Study shows household appliances become infinitely louder in the middle of the night

Photo illustration by Ed Appleby
Photo illustration by Ed Appleby

Microwaves prove to be the worst culprits

By Rebecca Peterson, Humour Editor

A study out of Insert Funny Acronym Institute of Useless Information (IFAIUA) has proven what many have known to be true since the dawn of technology: Household appliances are much louder at night than they are during the day.

“One example of this would be toilets,” said Dr. Jillian McMillian. “Like, have you ever tried to use the washroom at night? Especially when you have family members or roommates who are light sleepers? Shit gets loud, yo.”

The study, which measured noises produced by appliances both during the day and at night, showed that many appliances become up to 15 decibels louder in a quiet, nighttime atmosphere.

“And it’s not just the time of night that affects the sound output, either,” said Dr. McMillian. “If there are light sleepers within earshot, it gets louder. If you’re actively trying to be quiet, ho boy, you’re looking at an exponential increase in noise output. One guy nearly went deaf after we put a microwave in the apartment after telling him that his insomniac girlfriend would make him sleep on the couch for a week if he woke her up. It’s fascinating, really.”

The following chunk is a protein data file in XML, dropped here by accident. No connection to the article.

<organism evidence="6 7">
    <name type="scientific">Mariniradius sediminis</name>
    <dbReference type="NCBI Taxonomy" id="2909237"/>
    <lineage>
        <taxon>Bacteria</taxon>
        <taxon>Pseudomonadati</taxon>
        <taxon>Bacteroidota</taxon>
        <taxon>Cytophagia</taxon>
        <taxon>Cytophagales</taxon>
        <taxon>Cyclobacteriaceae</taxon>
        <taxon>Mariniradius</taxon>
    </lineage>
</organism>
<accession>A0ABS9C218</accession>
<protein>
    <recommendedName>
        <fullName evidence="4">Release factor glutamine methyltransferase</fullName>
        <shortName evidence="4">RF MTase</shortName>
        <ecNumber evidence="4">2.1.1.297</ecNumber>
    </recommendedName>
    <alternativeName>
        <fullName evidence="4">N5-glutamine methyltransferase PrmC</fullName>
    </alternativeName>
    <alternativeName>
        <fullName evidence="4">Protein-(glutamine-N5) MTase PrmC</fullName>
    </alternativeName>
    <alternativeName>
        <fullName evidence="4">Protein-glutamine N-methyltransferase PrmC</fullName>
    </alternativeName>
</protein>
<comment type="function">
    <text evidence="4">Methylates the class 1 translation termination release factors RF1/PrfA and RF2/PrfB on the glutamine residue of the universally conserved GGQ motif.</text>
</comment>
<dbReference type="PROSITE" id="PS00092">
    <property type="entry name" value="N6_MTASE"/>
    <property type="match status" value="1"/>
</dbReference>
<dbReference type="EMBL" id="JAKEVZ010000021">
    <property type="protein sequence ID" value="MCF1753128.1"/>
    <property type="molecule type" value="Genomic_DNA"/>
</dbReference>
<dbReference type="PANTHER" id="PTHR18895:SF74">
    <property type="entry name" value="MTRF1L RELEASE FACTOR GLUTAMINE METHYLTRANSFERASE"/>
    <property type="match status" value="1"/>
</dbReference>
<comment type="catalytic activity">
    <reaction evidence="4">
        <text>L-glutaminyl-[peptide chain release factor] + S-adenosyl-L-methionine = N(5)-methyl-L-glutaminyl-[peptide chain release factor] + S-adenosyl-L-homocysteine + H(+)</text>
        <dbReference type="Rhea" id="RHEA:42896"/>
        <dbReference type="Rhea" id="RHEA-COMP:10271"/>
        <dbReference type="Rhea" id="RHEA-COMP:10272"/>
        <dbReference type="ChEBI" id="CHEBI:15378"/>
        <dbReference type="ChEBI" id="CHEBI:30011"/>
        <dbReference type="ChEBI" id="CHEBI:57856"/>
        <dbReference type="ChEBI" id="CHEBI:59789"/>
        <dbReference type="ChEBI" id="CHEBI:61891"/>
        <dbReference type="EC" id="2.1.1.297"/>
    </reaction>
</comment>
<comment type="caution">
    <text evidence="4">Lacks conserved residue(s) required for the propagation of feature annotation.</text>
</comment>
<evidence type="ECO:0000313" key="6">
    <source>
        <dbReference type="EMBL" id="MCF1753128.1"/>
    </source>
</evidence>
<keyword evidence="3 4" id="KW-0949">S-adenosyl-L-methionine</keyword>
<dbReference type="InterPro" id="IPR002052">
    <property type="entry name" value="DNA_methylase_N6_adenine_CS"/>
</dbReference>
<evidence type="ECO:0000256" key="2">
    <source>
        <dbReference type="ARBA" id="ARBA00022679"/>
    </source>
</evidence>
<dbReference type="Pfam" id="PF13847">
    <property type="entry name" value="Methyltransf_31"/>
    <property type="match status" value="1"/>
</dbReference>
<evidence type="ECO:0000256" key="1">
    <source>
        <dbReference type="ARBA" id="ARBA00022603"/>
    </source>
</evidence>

It’s not clear from the study what causes the sound levels to rise, though there are theories.

“I mean, ambient noise throughout the day kind of cushions sound, right?” said Dr. McMillian. “So maybe it kind of absorbs all that excess noise, and you’re less likely to notice it. That would be the practical, scientific explanation.”

The unscientific explanation?

“Household appliances are vengeful, sentient machines out to get us, and they draw energy from the suffering of their human overlords,” said Dr. McMillian, with a short nod. “That’s my favourite theory, to be honest. It would also explain a lot of other stuff, like why things stop working right when you need them most. Besides, if it’s a matter of sentient machines, it means we could try bargaining with them to stop them from doing this to us. We’ve got to ask ourselves what our appliances want from us. To be cleaned more often? To be thanked for what they do? Maybe a nice box of chocolates every once in a while? I like scientific theories with practical solutions.”

In the meantime, it seems as though there is nothing the average person can do to keep household appliances from being horrifically loud at night, much to the disappointment of many people who keep late hours and do not live alone.

“I mean, you could buy your microwave flowers,” continued Dr. McMillian. “Provided microwaves like flowers. Do you think microwaves like flowers? I feel like I might be getting a little off-topic here.”